-D headers.txt
-H "Pragma: no-cache"
-H "Cache-control: no-cache"
-H "Connection: close"
[...file listing...]

In the above example, I have set cURL to:

  • Use a custom User-Agent string
  • Follow any re-direction responses that contain a “Location:” response header
  • Dump the server response headers to headers.txt
  • Circumvent cached responses by sending the two main “no-cache” request headers
  • Close the TCP connection after each object is downloaded, overriding cURL’s default use of persistent connections
  • Format the timing and log output using the format that is described in logformat.txt

Another command-line option that I use a lot is –compressed, which, as of cURL 7.10.5, handles both the deflate and gzip encoding of Web content, including decompression on the fly. This is great for comparing the performance improvements and bandwidth savings from compression solutions against a baseline test without compression. Network administrators may also be interested in testing the improvement that they get using proxy servers and client-side caches by inserting –proxy <proxy[:port]> into the configuration, removing the “no-cache” headers, and testing a list of popular URLs through their proxy servers.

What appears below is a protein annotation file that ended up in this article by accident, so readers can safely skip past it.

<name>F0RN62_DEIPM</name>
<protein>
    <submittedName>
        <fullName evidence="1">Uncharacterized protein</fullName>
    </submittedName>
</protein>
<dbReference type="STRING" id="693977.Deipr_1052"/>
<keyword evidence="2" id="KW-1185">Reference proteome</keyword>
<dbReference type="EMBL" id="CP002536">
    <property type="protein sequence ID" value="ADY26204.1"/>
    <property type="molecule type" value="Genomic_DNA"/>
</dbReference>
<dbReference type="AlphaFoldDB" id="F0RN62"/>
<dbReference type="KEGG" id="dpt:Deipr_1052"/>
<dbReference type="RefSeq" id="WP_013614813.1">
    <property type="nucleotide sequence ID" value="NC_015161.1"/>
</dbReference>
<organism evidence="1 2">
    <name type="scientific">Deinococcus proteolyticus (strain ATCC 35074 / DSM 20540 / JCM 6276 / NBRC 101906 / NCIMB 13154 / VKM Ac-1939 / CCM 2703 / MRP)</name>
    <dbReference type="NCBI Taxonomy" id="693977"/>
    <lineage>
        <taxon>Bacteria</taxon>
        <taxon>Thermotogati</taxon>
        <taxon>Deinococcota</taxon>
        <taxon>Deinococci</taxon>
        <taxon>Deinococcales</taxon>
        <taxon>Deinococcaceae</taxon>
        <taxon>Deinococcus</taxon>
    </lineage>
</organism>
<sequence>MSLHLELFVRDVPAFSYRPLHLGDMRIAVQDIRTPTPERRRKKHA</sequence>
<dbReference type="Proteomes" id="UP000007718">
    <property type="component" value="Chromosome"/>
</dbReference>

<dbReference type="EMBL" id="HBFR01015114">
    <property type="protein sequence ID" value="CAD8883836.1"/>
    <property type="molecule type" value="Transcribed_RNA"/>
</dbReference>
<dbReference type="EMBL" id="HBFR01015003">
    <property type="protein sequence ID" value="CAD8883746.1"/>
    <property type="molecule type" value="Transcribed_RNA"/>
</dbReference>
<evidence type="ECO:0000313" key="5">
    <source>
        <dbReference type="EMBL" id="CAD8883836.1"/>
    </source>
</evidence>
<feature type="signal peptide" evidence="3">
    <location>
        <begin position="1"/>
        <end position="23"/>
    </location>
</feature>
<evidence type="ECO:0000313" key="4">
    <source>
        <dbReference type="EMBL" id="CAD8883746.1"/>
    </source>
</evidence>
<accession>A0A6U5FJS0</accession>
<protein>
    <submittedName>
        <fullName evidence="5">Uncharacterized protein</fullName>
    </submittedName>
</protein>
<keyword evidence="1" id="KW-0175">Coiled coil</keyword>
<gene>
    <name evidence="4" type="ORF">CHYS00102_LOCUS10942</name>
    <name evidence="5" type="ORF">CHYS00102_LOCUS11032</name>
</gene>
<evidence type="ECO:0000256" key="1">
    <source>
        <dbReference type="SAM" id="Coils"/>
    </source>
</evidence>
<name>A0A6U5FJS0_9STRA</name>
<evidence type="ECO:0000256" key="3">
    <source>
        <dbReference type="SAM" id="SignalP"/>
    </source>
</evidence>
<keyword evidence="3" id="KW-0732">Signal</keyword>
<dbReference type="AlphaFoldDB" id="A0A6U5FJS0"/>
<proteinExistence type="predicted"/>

The logformat.txt file describes the variables that I find of interest and that I want to use for my analysis.

  • Listing of logformat.txt
%{url_effective}\t%{http_code}\t%{content_type}\t%{time_total}\t%{time_lookup}\t /

These variables are defined as:

  • url_effective: URL used to make the final request, especially when following re-directions
  • http_code: HTTP code returned by the server when delivering the final HTML page requested
  • content_type: MIME type returned in the final HTML request
  • time_total: Total time for the transfer to complete
  • time_lookup: Time from start of transfer until DNS Lookup complete